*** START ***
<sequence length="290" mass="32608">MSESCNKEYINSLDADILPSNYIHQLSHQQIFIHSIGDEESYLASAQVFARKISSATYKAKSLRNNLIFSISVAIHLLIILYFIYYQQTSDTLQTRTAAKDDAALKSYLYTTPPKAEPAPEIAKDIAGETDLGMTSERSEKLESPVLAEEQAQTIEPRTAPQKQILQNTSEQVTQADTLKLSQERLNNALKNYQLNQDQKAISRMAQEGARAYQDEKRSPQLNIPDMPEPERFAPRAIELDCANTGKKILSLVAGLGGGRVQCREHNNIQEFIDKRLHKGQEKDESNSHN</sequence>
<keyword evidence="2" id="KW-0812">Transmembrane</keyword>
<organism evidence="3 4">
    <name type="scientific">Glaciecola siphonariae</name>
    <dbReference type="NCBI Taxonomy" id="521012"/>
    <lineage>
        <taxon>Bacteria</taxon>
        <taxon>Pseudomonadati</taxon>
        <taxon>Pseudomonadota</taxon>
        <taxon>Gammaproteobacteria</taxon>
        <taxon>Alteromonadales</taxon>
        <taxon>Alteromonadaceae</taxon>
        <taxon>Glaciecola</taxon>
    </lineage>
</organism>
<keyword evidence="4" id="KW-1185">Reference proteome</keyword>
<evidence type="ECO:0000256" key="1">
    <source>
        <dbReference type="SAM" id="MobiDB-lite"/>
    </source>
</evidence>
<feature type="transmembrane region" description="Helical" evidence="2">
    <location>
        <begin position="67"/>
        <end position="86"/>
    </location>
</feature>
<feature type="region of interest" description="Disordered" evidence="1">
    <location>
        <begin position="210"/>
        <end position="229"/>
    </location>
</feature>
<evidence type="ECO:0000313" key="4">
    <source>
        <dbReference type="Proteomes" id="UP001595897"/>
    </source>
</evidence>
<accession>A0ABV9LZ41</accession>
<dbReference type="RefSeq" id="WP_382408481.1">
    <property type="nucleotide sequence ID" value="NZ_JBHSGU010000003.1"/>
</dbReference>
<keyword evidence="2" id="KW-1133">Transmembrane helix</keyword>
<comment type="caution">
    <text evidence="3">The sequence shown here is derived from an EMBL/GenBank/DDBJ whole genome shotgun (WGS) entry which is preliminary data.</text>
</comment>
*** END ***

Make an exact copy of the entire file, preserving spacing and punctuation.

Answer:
<sequence length="290" mass="32608">MSESCNKEYINSLDADILPSNYIHQLSHQQIFIHSIGDEESYLASAQVFARKISSATYKAKSLRNNLIFSISVAIHLLIILYFIYYQQTSDTLQTRTAAKDDAALKSYLYTTPPKAEPAPEIAKDIAGETDLGMTSERSEKLESPVLAEEQAQTIEPRTAPQKQILQNTSEQVTQADTLKLSQERLNNALKNYQLNQDQKAISRMAQEGARAYQDEKRSPQLNIPDMPEPERFAPRAIELDCANTGKKILSLVAGLGGGRVQCREHNNIQEFIDKRLHKGQEKDESNSHN</sequence>
<keyword evidence="2" id="KW-0812">Transmembrane</keyword>
<organism evidence="3 4">
    <name type="scientific">Glaciecola siphonariae</name>
    <dbReference type="NCBI Taxonomy" id="521012"/>
    <lineage>
        <taxon>Bacteria</taxon>
        <taxon>Pseudomonadati</taxon>
        <taxon>Pseudomonadota</taxon>
        <taxon>Gammaproteobacteria</taxon>
        <taxon>Alteromonadales</taxon>
        <taxon>Alteromonadaceae</taxon>
        <taxon>Glaciecola</taxon>
    </lineage>
</organism>
<keyword evidence="4" id="KW-1185">Reference proteome</keyword>
<evidence type="ECO:0000256" key="1">
    <source>
        <dbReference type="SAM" id="MobiDB-lite"/>
    </source>
</evidence>
<feature type="transmembrane region" description="Helical" evidence="2">
    <location>
        <begin position="67"/>
        <end position="86"/>
    </location>
</feature>
<feature type="region of interest" description="Disordered" evidence="1">
    <location>
        <begin position="210"/>
        <end position="229"/>
    </location>
</feature>
<evidence type="ECO:0000313" key="4">
    <source>
        <dbReference type="Proteomes" id="UP001595897"/>
    </source>
</evidence>
<accession>A0ABV9LZ41</accession>
<dbReference type="RefSeq" id="WP_382408481.1">
    <property type="nucleotide sequence ID" value="NZ_JBHSGU010000003.1"/>
</dbReference>
<keyword evidence="2" id="KW-1133">Transmembrane helix</keyword>
<comment type="caution">
    <text evidence="3">The sequence shown here is derived from an EMBL/GenBank/DDBJ whole genome shotgun (WGS) entry which is preliminary data.</text>
</comment>